Special Order Cards
: Having a
for an Order Card counts as an interrupt; that fairy can act whenever the player reveals the Joker and shouts an obscenity. The
Ace of Spades
was addressed in the FAQ/Errata on the website (and in the back of
); that fairy's eyes change color, and then she acts when the count-down gets to "Ace".
: A fairy can spend Twinkle points (described later) to engage in the most unfairylike behavior of "thinking", with each Twinkle point gaining them an extra Order Card.
Each Fairy gets its own Fairy Card, which has a space for their name and armaments and is divided into "Life" and "Meat" sections. Fairies start with a number of Live, Kill, and Twinkle
in the "Life" section based on their fairy type (and point cost); as they take damage, Live & Kill Points start to end up in the "Meat" section. A fairy with all its Live & Kill counters in "Meat" is exactly that, and can be nibbled on by any other fairies on the battlefield (including former teammates; meat's meat).
are the little skull counters, and count for offensive actions. A fairy without Kill Points can only attack if they go into a Kill Frenzy**.
are the little heart counters, and count for defense. Simple as that.
aren't described in the
core book, but show up in every other book for the line. They're the little shield counters, and they function as a sort of "virtual Live Point". Each point of Armor gives an extra card for Live draws, and Armor Points are only damaged by magical attacks or Jokers (which chew through Armor Points first). Armor Points don't count for keeping you alive, of course: a fairy without Live or Kill points is still dead no matter how much Armor they have.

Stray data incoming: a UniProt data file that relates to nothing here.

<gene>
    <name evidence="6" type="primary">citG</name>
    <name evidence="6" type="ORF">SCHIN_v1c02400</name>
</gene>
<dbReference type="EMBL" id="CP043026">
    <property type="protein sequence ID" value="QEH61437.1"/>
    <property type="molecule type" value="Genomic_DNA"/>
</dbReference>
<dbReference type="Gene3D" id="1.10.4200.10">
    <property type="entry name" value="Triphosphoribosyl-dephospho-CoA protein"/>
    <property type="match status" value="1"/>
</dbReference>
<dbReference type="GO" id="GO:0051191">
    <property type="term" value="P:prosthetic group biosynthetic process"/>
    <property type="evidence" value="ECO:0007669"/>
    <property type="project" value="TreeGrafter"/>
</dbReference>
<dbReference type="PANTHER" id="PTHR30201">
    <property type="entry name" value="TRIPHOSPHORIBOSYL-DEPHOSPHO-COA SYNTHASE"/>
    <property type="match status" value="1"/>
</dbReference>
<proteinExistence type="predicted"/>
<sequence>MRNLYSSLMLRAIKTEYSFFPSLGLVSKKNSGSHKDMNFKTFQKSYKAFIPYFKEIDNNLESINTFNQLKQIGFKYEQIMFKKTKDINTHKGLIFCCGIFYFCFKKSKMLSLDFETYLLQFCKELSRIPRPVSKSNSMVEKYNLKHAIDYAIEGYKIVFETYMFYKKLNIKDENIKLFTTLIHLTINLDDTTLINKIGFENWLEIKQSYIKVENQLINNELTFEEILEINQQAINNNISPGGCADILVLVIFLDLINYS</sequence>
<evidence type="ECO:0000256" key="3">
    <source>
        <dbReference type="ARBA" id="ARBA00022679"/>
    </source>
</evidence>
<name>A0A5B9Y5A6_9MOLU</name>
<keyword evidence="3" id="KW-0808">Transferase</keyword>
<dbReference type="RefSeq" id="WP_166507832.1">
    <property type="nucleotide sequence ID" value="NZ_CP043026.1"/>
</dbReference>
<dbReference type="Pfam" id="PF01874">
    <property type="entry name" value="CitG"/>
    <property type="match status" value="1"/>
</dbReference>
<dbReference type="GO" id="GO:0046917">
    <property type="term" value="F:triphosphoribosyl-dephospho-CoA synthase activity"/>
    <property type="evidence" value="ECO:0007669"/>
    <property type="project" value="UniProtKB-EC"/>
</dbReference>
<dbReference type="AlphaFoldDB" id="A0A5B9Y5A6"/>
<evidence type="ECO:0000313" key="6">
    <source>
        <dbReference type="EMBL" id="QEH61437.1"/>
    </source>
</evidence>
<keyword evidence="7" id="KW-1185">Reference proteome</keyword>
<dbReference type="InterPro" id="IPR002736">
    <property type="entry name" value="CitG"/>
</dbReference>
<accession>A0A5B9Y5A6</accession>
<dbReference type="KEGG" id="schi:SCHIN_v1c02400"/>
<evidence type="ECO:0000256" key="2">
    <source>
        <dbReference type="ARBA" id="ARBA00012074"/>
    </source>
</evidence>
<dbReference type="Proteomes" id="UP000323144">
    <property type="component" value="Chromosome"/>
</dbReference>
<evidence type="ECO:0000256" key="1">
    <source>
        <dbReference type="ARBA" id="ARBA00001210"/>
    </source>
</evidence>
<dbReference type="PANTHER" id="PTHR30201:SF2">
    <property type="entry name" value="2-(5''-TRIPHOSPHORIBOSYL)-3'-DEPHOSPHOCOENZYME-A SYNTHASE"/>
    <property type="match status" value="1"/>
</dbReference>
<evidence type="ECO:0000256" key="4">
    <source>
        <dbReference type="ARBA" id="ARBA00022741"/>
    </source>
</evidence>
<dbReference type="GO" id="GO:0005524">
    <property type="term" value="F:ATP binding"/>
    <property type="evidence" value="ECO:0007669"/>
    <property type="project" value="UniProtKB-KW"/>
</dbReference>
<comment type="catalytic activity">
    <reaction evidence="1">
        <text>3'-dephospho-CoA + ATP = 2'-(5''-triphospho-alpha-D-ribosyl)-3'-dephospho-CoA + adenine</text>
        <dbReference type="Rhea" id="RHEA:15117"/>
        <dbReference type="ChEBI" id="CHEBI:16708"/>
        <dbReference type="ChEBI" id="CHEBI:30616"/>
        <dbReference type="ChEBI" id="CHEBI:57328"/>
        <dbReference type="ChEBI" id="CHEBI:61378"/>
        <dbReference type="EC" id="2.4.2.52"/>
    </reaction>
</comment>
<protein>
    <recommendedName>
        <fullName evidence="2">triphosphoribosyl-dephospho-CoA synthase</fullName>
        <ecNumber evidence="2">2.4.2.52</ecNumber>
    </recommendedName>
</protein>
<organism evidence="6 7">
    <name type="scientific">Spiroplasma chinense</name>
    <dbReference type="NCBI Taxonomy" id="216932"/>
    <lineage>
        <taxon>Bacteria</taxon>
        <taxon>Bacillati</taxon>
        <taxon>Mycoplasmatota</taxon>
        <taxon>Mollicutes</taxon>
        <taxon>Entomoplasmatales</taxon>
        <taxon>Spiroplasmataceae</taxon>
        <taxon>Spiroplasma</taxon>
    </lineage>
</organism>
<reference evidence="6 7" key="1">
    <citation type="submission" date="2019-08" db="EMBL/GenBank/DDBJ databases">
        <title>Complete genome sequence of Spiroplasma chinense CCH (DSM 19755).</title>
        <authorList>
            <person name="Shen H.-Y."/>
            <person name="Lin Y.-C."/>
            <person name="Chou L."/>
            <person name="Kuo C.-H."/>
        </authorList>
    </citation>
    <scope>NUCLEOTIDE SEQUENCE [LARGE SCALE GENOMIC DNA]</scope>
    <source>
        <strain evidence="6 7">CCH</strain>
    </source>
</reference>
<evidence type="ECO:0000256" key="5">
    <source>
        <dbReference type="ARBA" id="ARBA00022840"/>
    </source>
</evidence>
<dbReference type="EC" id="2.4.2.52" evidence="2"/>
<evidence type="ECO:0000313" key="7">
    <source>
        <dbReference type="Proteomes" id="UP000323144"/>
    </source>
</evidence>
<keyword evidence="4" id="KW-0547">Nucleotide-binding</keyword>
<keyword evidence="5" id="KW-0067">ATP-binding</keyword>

aren't used the same way as Kill/Live/Armor, instead being used as a pool of "spell points" to spend. They're the little star tokens that aren't in the counter image above, but are in
**I'll get into it later, but a Kill Frenzy is basically a death-spiral that converts all a fairy's Live points into Kill points permanently, including points healed or cannibalized in the future
To summarize with an example, let's say our orange-headed friend
is a Wild Fairy ("She's eaten before and she's jonesin' for more"). She has 3 Kill points, 3 Live points, and 1 Twinkle. Before any other modifiers come into play, Danderind draws a three-card hand to attack, a three-card hand to defend, and has one Twinkle Point to spend on magic or Thinking. If/when she starts to take damage (or eats other fairies!), her hand size will change according to her Kill/Live totals.
Going to post this now and follow up with some of the more advanced rules in a few minutes; my wifi is seriously acting up and I'm going to swap to a cabled connection.
Meat (NOT MEAT!)
Original SA post
Continuing from where I left off!
On its turn, each fairy gets one each of Move, Attack, and Twinkle. These can be done in any order the player wants, but can't be combined (no attacks during a move, etc.). Movement is one of four options:
("The fairy sits still and looks pretty"; only able to pivot in place, but +1 card to attack draws),
(can clear any terrain up to 12" high but only moves 3"; can be used to initiate Wrestling* and puts the defender at a pretty large disadvantage if successful),
(can clear 6" and move 6"), or
(clear 3", move 12"; -1 card to attack draws; can be turned into a Rush and/or used as a way to start Wrestling). Note that all measuring in